This article is about Baptisia tinctoria often called Wild indigo. This is not the plant that makes the indigo dye, though that plant (an Indigofera species) is also in the Fabaceae (Pea family). It is one of my favorite plants for respiratory viruses (cold and flus) and accompanying sore throats. The roots are the part used for medicine. It was employed by the Eclectic physicians who used it for a variety of conditions. It is also the source of one of my favorite quotes in Ellingwood’s Eclectic Materia Medica; he suggests one should use it if one has “ stools resembling prune juice or fetid meat washings”. ‘Fetid meat washings’, how is that for a visualization.
It is not a common plant, but I occasionally find it along the borders of woods mainly in Virginia and West Virginia. And while it is not particularly showy, I can usually spot it while driving due to the distinctive green coloration of the leaves.
I use the fresh root tincture. The roots are not that far down in the soil, but they tend to grow in clayey soils and are not that easy to dig and pull out. Also, when you try to pull them out, the outer root bark comes off leaving the middle part of the root in the ground. So it takes a little while to work the whole root out of the soil.
I often mix this plant with Echinacea, Berberis, Ligusticum, Hydrastis and other antimicrobial plants. I use it for colds and flus and secondary bacterial infections. And while killing or inhibiting viruses and bacteria are two entirely different things, I feel that Baptisia and perhaps these other plants do so, likely through different mechanisms and various constituents each of them have.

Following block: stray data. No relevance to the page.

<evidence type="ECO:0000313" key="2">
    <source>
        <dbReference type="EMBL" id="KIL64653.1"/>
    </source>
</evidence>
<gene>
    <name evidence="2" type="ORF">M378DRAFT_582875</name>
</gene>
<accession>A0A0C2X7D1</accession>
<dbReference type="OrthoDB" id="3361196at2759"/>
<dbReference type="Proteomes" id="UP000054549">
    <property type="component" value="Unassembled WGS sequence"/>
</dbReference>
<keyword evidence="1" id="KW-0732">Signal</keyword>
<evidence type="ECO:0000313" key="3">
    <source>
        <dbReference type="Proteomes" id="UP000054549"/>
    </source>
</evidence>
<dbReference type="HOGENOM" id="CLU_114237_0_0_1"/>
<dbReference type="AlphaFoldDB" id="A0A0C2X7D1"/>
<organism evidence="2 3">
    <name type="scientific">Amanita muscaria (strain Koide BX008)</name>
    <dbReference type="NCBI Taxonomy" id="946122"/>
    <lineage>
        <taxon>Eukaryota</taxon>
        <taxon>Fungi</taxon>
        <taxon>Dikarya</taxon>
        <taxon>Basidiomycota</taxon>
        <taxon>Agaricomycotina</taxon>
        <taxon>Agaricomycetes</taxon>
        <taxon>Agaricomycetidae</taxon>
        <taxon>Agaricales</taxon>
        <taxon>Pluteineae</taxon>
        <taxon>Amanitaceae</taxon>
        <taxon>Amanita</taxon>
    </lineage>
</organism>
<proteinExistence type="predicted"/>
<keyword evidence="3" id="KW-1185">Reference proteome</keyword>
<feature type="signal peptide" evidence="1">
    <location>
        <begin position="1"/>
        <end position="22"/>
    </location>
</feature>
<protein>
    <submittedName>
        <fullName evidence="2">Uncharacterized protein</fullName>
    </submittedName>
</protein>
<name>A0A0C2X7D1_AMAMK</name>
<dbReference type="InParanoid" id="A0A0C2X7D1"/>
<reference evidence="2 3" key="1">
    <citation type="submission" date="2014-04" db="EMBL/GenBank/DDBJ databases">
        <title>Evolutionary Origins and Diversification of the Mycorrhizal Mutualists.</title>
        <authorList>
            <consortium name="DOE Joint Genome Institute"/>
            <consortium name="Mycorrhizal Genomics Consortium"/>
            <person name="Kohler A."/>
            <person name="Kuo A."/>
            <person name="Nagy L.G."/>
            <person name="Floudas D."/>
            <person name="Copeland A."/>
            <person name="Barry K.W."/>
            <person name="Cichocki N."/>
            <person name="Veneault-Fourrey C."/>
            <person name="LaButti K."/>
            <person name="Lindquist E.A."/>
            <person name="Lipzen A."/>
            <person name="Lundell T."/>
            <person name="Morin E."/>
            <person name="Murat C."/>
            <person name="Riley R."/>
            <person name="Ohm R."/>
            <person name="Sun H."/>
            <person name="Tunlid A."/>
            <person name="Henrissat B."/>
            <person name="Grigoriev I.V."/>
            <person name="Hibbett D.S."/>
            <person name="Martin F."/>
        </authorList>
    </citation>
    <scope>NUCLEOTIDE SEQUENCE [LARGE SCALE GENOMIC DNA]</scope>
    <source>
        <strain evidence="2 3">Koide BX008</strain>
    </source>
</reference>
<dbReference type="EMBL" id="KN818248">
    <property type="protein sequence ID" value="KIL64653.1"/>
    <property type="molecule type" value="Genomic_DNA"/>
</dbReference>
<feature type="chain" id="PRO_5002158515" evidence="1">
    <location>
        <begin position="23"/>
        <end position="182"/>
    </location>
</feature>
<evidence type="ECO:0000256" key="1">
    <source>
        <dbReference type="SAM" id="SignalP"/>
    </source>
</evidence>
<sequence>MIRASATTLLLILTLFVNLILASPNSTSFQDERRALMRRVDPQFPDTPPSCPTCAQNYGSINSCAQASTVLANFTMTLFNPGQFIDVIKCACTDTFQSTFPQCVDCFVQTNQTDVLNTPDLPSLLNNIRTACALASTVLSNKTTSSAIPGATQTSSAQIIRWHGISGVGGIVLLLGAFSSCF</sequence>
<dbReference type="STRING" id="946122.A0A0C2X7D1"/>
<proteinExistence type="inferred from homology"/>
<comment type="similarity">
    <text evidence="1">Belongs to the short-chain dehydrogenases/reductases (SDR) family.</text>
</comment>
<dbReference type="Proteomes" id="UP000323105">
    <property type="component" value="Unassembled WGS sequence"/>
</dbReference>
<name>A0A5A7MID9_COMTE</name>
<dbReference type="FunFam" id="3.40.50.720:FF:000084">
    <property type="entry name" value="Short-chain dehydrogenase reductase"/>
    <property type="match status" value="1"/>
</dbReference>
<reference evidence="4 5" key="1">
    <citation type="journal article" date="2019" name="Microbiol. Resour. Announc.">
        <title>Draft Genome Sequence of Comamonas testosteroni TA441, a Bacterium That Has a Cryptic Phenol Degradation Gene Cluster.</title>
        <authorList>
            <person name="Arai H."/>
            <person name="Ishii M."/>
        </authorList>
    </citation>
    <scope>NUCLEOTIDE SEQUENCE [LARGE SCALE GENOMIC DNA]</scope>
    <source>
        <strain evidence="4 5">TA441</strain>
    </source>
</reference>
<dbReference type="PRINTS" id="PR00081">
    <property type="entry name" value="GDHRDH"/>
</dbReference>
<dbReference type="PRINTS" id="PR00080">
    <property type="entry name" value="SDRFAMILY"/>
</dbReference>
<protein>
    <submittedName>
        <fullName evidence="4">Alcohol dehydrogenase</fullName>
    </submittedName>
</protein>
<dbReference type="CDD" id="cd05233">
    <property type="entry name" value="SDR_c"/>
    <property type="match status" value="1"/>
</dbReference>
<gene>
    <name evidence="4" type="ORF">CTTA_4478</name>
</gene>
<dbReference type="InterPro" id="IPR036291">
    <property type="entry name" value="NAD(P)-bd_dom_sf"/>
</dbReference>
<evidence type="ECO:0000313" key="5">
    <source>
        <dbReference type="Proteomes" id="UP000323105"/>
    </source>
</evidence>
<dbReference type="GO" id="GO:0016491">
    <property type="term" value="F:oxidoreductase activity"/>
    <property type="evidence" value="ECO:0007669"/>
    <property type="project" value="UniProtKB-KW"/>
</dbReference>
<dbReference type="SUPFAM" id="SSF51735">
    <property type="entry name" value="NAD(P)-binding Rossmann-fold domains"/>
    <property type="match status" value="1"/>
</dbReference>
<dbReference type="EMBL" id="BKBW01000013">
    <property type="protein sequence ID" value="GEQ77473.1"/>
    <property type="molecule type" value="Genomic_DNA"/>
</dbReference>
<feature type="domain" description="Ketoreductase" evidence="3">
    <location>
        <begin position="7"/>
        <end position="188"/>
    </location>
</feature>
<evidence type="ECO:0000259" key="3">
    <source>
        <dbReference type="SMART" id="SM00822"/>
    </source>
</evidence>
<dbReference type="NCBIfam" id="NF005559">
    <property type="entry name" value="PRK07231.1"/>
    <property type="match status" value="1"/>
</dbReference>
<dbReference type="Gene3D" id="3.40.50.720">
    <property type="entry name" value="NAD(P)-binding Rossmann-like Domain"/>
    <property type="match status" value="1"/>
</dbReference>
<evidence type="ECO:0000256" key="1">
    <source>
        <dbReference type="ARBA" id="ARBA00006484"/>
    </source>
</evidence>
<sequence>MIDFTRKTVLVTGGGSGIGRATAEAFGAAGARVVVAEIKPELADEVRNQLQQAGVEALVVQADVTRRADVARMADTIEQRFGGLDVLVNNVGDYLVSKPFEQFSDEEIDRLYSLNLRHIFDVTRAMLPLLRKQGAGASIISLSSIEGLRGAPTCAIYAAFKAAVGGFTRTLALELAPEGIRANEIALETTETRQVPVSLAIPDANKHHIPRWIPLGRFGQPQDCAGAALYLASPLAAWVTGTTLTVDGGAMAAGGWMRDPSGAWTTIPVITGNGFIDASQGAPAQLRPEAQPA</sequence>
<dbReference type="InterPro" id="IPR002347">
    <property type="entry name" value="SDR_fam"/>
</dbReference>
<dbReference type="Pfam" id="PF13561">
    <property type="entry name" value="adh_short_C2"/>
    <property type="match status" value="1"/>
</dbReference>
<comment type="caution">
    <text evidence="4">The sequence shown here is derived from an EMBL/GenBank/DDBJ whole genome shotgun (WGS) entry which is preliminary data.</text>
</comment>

Dosage-it is a fairly strong medicine and I tend to not use it alone. In a tincture with equal parts of Baptisia, Ligusticum, Eupatorium perfoliatum and Echinacea, for an adult in the throes of a flu, I would give about 2.5 ml (a half a teaspoon, or about 2 full 1 oz droppers), every 2-3 hours the first day. As symptoms abated, I might use a bit less every 4 hours. And as the condition improves lower both quantity and frequency. In these situations you might want to also start mixing in other medicines such as antiinflammatories, decongestants, cough and sore throat remedies, pain relievers and other medicines. For a more detailed list, please see my handout ‘An Herbalist’s View-Approaches to Colds and Flus).
It seems safe for children, just reduce your quantity (not frequency) with littler people.
If you haven’t tried it, this is a plant I would strongly recommend.
As usual, I hope this was helpful. ~7Song